Date of Award

Summer 8-10-2018

Level of Access

Open-Access Thesis

Degree Name

Master of Science (MS)

Department

Ecology and Environmental Sciences

Advisor

Francis A. Drummond

Second Committee Member

Lois Berg Stack

Third Committee Member

Alison C. Dibble

Additional Committee Members

L. Brian Perkins

Abstract

Pollination of both wild and crop plants is at a crossroads; honey bee populations are experiencing losses at a higher rate than ever before, and some native bee species are declining in abundance to the point of being listed as endangered species. A few examples of these threats include pesticide exposure, habitat loss, and climate change. In response to bee population declines, conservation efforts have been initiated to increase habitat quality for bees by planting pollinator reservoirs or gardens. Plants provide nutrition to bees in the form of pollen and nectar. Several studies have shown links between higher nutritional quality in pollen and nectar and increased fitness in the following generations of bees.

Our knowledge of bee nutrition has increased dramatically by studying the managed honey bee (Apis mellifera L.) and several species of the commercially available bumble bees, but little is known of the nutritional requirements of wild native bees. In Chapter One I summarized the published literature on managed bee and wild native bee nutrition. A synthesis of this information was used to develop a speculative dissertation on wild native bee nutrition.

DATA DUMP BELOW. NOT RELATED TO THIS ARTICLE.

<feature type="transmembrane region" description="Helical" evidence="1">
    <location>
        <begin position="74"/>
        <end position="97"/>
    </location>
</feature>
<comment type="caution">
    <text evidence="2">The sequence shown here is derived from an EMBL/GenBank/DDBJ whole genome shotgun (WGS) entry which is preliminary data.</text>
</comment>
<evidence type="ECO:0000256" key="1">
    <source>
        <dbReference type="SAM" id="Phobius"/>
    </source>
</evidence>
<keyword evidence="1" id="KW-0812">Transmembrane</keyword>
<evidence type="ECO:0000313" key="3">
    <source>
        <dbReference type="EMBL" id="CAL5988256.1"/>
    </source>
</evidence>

Chapter Two presents the results of my research conducted with the objective of determining the role of nutritional quality of pollen and nectar both directly and indirectly on bee visitation to flowers in the field. I hypothesized that pollen and nectar quality, as defined by both amino acids diversity and sugar ratios and concentration, will have a larger effect on bee visitation rates than other floral characteristics. I also hypothesized that an increase in soil fertility would increase pollen amino acid content and in turn bee visitation. I conducted two field experiments to test these hypotheses.

In the first experiment, I observed four bee taxa (Honey bees, all Bumble bees excluding the species Bombus ternarius, the bumble bee species: Bombus ternarius, and all Other Bees) for visitation on four selected plant taxa (Bee’s friend [Phacelia tanacetifolia], Blanket flower [Gaillardia aristata], Borage [Borago officianalis, and Sunflower [Helianthus annuus ‘Zebulon’]) in four locations in Downeast Maine. Floral morphological characteristics and nutritional content of pollen and nectar were measured to determine which characteristics were correlated with bee visitation to flowers. I found that bees in different taxa foraged preferentially on one or several of our selected four species, but pollen amino acids and the floral traits measured were not factors influencing this visitation.

In the second experiment, I varied soil fertility for jewelweed (Impatiens capensis) and measured subsequent floral production, flower morphological characteristics, pollen amino acids, and bumble bee visitation. I found that increased fertilizer did have a positive effect on plant growth, flower production, and amino acid content, which in turn positively influenced bumble bee visitation. The number of open flowers, and not amino acid content, was the consistent predictor of bee visitation to flowers.

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